A Big Picture perspective is about stepping back from yourself to look at life.

It is natural to see the world around us simply from our own point of view. That's how life starts: "Hungry - feed me!" "Cold - warm me!" "Lonely - love me!" And it's necessary for survival. All living things have that same self-centred instinct. When it comes to people, that selfish perspective is called ego.

Although humans are basically the same as other animals, hominids have the ability to think BIG! Genetically we're almost identical to chimpanzees, but hominids (humans being the only kind left) have the capacity for more sophisticated thinking than any other animal. In particular, all humans are able to know that they are thinking. We can think about the thoughts we're thinking. The fancy term is meta-cognition. That is different from other life forms. We can step back and see ourselves in our mind's eye.

Most people's view of the world is influenced by that egoistic instinct, so we see things from a human point of view. We put humans at the centre of our perspective. We have a human-centric view of the world. In fact, most cultures have an even narrower perspective - a male centred view, which is reflected in patriarchal language, society, culture and law.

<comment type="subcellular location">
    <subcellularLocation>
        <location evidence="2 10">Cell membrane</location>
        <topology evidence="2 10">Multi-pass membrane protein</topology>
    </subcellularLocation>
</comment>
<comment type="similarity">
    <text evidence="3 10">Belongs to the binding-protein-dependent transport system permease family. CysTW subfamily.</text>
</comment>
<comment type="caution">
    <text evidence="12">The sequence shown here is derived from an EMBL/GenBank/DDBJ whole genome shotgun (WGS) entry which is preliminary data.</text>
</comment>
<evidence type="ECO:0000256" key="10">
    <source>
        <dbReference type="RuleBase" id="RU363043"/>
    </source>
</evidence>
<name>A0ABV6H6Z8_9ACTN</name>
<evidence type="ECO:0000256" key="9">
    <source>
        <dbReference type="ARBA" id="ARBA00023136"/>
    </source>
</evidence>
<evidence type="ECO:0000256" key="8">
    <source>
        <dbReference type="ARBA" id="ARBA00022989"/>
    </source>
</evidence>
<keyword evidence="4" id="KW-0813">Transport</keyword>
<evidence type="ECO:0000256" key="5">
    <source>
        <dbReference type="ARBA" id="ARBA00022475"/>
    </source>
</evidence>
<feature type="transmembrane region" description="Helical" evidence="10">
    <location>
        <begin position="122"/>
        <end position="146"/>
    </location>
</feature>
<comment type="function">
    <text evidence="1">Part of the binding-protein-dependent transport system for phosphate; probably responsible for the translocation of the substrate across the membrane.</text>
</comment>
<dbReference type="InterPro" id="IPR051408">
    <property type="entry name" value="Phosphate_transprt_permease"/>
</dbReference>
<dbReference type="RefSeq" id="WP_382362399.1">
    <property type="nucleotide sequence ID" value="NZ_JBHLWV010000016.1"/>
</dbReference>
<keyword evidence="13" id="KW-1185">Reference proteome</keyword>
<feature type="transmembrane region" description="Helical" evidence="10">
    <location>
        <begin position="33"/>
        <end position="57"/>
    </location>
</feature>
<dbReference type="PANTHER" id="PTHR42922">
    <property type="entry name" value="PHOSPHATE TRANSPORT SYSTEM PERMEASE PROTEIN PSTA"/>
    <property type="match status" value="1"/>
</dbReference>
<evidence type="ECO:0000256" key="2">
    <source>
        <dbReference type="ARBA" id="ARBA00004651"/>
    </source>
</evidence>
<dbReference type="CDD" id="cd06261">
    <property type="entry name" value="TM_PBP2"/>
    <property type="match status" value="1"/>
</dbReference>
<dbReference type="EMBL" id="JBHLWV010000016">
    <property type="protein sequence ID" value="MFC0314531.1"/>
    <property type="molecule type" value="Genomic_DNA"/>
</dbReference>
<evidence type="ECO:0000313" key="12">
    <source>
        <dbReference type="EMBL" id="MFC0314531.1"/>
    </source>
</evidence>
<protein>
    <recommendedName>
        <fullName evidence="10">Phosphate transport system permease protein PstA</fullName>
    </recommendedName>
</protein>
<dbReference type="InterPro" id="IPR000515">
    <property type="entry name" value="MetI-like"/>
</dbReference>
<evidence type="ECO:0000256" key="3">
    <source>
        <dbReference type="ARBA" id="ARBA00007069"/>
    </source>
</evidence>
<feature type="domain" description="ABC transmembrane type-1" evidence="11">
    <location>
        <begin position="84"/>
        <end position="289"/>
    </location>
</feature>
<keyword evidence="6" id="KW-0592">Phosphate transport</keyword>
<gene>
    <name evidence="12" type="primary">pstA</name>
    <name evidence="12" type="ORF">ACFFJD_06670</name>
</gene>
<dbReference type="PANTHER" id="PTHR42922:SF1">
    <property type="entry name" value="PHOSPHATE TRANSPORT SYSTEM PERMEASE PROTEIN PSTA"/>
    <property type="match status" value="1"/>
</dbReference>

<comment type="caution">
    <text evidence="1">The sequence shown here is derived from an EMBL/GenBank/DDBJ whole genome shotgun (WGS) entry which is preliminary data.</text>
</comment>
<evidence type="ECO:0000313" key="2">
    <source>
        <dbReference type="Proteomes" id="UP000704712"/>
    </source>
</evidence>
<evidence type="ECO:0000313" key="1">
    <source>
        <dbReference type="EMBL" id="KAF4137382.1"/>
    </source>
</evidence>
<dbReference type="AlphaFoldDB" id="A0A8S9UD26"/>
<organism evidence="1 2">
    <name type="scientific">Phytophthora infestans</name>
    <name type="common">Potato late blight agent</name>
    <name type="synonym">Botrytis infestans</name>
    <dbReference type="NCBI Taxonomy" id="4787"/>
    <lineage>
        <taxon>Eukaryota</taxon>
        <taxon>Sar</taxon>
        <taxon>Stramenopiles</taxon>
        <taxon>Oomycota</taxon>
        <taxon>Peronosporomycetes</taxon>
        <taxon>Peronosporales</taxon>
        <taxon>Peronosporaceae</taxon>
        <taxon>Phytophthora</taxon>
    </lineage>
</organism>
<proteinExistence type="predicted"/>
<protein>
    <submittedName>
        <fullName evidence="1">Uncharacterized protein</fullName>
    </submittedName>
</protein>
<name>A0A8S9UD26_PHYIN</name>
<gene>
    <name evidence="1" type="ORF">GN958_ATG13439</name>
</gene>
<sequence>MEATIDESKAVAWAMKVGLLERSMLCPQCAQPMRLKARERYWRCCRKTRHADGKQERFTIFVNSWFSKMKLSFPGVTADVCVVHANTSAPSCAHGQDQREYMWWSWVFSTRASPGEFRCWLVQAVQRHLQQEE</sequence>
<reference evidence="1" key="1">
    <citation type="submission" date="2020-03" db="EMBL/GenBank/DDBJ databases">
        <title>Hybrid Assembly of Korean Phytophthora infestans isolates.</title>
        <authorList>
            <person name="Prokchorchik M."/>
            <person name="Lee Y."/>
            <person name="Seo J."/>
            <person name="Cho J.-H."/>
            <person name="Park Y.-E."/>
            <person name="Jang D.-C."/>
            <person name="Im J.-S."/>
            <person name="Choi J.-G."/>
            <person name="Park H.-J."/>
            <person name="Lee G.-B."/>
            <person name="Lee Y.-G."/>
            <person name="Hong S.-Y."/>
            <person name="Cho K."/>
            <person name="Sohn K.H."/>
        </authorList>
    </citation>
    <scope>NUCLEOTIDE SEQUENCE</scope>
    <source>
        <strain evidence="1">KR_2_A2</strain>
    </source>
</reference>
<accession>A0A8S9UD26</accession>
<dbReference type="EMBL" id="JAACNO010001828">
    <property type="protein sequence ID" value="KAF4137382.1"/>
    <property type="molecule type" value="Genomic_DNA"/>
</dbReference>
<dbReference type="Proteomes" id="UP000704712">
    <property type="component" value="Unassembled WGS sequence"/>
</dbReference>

As human awareness, intellect and consciousness has developed over the centuries, individuals have been able to expand their perspective of existence from individual, to family, to community, to state, to flat world, to round world, to universe. Although many people retain more primitive perspectives, the world we live in, the one with computers, mobile phones and flight, is a universal world which operates according to natural, or universal law.

Today's scientific understanding spans the full spectrum of existence, from subatomic to universal, both physical and metaphysical: E=mc2. We lean on science because it's reliable, testable and resilient, whereas myths, legends and religion are not. Myths, legends and religion are about dogma and mantra rather than finding answers. We found long ago that myths and legends can be fun, interesting and educational, but if they are treated as facts, the consequences are costly and painful. Science is all about finding answers and then challenging and testing them to make sure they're right. We challenge our own thinking because it helps prevent waste and mistakes. This is called critical thinking. It's the approach we take and we advocate it strongly.

"Religion is answers that may not be questioned.
Philosophy is questions that might never be answered."